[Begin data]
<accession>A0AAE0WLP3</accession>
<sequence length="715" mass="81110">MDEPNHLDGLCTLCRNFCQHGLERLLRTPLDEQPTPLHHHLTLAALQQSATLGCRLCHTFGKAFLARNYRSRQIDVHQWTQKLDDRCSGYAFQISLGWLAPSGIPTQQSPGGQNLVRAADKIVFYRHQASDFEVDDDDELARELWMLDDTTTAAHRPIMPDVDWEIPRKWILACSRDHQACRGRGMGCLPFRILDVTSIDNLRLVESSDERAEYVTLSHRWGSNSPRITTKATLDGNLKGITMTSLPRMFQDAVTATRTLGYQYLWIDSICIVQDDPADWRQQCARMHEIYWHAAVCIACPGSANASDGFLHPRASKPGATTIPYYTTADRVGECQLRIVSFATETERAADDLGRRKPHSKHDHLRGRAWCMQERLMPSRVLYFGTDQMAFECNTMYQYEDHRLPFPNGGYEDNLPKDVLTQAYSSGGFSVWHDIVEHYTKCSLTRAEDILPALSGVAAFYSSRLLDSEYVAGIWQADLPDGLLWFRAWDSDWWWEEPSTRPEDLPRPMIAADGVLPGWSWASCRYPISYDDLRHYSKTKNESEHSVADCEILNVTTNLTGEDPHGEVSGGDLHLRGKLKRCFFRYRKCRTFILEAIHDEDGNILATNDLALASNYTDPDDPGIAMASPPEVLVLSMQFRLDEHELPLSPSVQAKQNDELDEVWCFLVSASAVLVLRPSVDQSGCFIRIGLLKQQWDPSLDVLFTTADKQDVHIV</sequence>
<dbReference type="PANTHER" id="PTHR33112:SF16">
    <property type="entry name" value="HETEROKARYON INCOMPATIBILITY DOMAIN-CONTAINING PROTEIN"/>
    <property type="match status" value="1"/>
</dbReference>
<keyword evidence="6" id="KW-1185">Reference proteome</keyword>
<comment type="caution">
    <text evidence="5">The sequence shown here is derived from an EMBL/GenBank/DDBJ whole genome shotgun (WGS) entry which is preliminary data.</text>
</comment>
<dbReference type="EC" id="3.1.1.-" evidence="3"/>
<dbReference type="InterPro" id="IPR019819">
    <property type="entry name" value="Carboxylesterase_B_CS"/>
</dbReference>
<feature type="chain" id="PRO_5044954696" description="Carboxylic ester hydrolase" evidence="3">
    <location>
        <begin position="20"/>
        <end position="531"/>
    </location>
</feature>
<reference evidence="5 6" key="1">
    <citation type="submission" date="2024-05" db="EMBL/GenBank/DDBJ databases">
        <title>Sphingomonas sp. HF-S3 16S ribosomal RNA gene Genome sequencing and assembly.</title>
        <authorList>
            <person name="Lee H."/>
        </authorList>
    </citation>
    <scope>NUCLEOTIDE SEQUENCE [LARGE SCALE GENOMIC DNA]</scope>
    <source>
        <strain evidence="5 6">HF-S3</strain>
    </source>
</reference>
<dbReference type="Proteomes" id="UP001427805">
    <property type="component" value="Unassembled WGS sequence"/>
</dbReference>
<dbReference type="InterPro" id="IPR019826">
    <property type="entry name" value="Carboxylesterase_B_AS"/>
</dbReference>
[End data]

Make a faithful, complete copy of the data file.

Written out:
<accession>A0AAE0WLP3</accession>
<sequence length="715" mass="81110">MDEPNHLDGLCTLCRNFCQHGLERLLRTPLDEQPTPLHHHLTLAALQQSATLGCRLCHTFGKAFLARNYRSRQIDVHQWTQKLDDRCSGYAFQISLGWLAPSGIPTQQSPGGQNLVRAADKIVFYRHQASDFEVDDDDELARELWMLDDTTTAAHRPIMPDVDWEIPRKWILACSRDHQACRGRGMGCLPFRILDVTSIDNLRLVESSDERAEYVTLSHRWGSNSPRITTKATLDGNLKGITMTSLPRMFQDAVTATRTLGYQYLWIDSICIVQDDPADWRQQCARMHEIYWHAAVCIACPGSANASDGFLHPRASKPGATTIPYYTTADRVGECQLRIVSFATETERAADDLGRRKPHSKHDHLRGRAWCMQERLMPSRVLYFGTDQMAFECNTMYQYEDHRLPFPNGGYEDNLPKDVLTQAYSSGGFSVWHDIVEHYTKCSLTRAEDILPALSGVAAFYSSRLLDSEYVAGIWQADLPDGLLWFRAWDSDWWWEEPSTRPEDLPRPMIAADGVLPGWSWASCRYPISYDDLRHYSKTKNESEHSVADCEILNVTTNLTGEDPHGEVSGGDLHLRGKLKRCFFRYRKCRTFILEAIHDEDGNILATNDLALASNYTDPDDPGIAMASPPEVLVLSMQFRLDEHELPLSPSVQAKQNDELDEVWCFLVSASAVLVLRPSVDQSGCFIRIGLLKQQWDPSLDVLFTTADKQDVHIV</sequence>
<dbReference type="PANTHER" id="PTHR33112:SF16">
    <property type="entry name" value="HETEROKARYON INCOMPATIBILITY DOMAIN-CONTAINING PROTEIN"/>
    <property type="match status" value="1"/>
</dbReference>
<keyword evidence="6" id="KW-1185">Reference proteome</keyword>
<comment type="caution">
    <text evidence="5">The sequence shown here is derived from an EMBL/GenBank/DDBJ whole genome shotgun (WGS) entry which is preliminary data.</text>
</comment>
<dbReference type="EC" id="3.1.1.-" evidence="3"/>
<dbReference type="InterPro" id="IPR019819">
    <property type="entry name" value="Carboxylesterase_B_CS"/>
</dbReference>
<feature type="chain" id="PRO_5044954696" description="Carboxylic ester hydrolase" evidence="3">
    <location>
        <begin position="20"/>
        <end position="531"/>
    </location>
</feature>
<reference evidence="5 6" key="1">
    <citation type="submission" date="2024-05" db="EMBL/GenBank/DDBJ databases">
        <title>Sphingomonas sp. HF-S3 16S ribosomal RNA gene Genome sequencing and assembly.</title>
        <authorList>
            <person name="Lee H."/>
        </authorList>
    </citation>
    <scope>NUCLEOTIDE SEQUENCE [LARGE SCALE GENOMIC DNA]</scope>
    <source>
        <strain evidence="5 6">HF-S3</strain>
    </source>
</reference>
<dbReference type="Proteomes" id="UP001427805">
    <property type="component" value="Unassembled WGS sequence"/>
</dbReference>
<dbReference type="InterPro" id="IPR019826">
    <property type="entry name" value="Carboxylesterase_B_AS"/>
</dbReference>